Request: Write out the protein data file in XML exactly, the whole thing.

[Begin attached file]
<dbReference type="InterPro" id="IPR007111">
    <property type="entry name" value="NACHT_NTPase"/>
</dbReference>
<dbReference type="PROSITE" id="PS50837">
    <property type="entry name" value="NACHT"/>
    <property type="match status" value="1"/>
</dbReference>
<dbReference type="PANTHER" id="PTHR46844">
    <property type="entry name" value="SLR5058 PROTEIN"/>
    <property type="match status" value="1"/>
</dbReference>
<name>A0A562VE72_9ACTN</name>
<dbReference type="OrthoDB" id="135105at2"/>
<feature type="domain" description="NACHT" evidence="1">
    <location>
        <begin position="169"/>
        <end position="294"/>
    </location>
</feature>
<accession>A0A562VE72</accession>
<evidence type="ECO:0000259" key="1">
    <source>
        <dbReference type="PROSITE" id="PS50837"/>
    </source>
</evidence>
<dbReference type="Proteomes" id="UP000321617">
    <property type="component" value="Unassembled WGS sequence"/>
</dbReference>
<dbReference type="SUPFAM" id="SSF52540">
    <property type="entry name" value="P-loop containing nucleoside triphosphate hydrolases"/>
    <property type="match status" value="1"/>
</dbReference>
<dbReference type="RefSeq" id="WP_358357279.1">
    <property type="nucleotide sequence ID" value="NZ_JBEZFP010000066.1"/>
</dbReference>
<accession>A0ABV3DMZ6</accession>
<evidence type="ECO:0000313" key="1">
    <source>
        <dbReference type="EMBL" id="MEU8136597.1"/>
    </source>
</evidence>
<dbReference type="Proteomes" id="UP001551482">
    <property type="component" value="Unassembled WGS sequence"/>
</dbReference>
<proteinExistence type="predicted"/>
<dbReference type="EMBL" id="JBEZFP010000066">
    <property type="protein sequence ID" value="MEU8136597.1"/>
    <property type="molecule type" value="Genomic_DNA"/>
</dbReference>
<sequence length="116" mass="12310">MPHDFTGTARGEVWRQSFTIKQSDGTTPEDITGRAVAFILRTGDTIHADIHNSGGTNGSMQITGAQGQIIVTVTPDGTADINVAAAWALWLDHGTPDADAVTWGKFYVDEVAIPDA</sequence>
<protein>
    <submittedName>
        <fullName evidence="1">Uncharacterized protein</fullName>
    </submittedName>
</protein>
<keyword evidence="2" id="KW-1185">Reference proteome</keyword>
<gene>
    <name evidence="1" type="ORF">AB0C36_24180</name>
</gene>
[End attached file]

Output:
<dbReference type="InterPro" id="IPR007111">
    <property type="entry name" value="NACHT_NTPase"/>
</dbReference>
<dbReference type="PROSITE" id="PS50837">
    <property type="entry name" value="NACHT"/>
    <property type="match status" value="1"/>
</dbReference>
<dbReference type="PANTHER" id="PTHR46844">
    <property type="entry name" value="SLR5058 PROTEIN"/>
    <property type="match status" value="1"/>
</dbReference>
<name>A0A562VE72_9ACTN</name>
<dbReference type="OrthoDB" id="135105at2"/>
<feature type="domain" description="NACHT" evidence="1">
    <location>
        <begin position="169"/>
        <end position="294"/>
    </location>
</feature>
<accession>A0A562VE72</accession>
<evidence type="ECO:0000259" key="1">
    <source>
        <dbReference type="PROSITE" id="PS50837"/>
    </source>
</evidence>
<dbReference type="Proteomes" id="UP000321617">
    <property type="component" value="Unassembled WGS sequence"/>
</dbReference>
<dbReference type="SUPFAM" id="SSF52540">
    <property type="entry name" value="P-loop containing nucleoside triphosphate hydrolases"/>
    <property type="match status" value="1"/>
</dbReference>
<dbReference type="RefSeq" id="WP_358357279.1">
    <property type="nucleotide sequence ID" value="NZ_JBEZFP010000066.1"/>
</dbReference>
<accession>A0ABV3DMZ6</accession>
<evidence type="ECO:0000313" key="1">
    <source>
        <dbReference type="EMBL" id="MEU8136597.1"/>
    </source>
</evidence>
<dbReference type="Proteomes" id="UP001551482">
    <property type="component" value="Unassembled WGS sequence"/>
</dbReference>
<proteinExistence type="predicted"/>
<dbReference type="EMBL" id="JBEZFP010000066">
    <property type="protein sequence ID" value="MEU8136597.1"/>
    <property type="molecule type" value="Genomic_DNA"/>
</dbReference>
<sequence length="116" mass="12310">MPHDFTGTARGEVWRQSFTIKQSDGTTPEDITGRAVAFILRTGDTIHADIHNSGGTNGSMQITGAQGQIIVTVTPDGTADINVAAAWALWLDHGTPDADAVTWGKFYVDEVAIPDA</sequence>
<protein>
    <submittedName>
        <fullName evidence="1">Uncharacterized protein</fullName>
    </submittedName>
</protein>
<keyword evidence="2" id="KW-1185">Reference proteome</keyword>
<gene>
    <name evidence="1" type="ORF">AB0C36_24180</name>
</gene>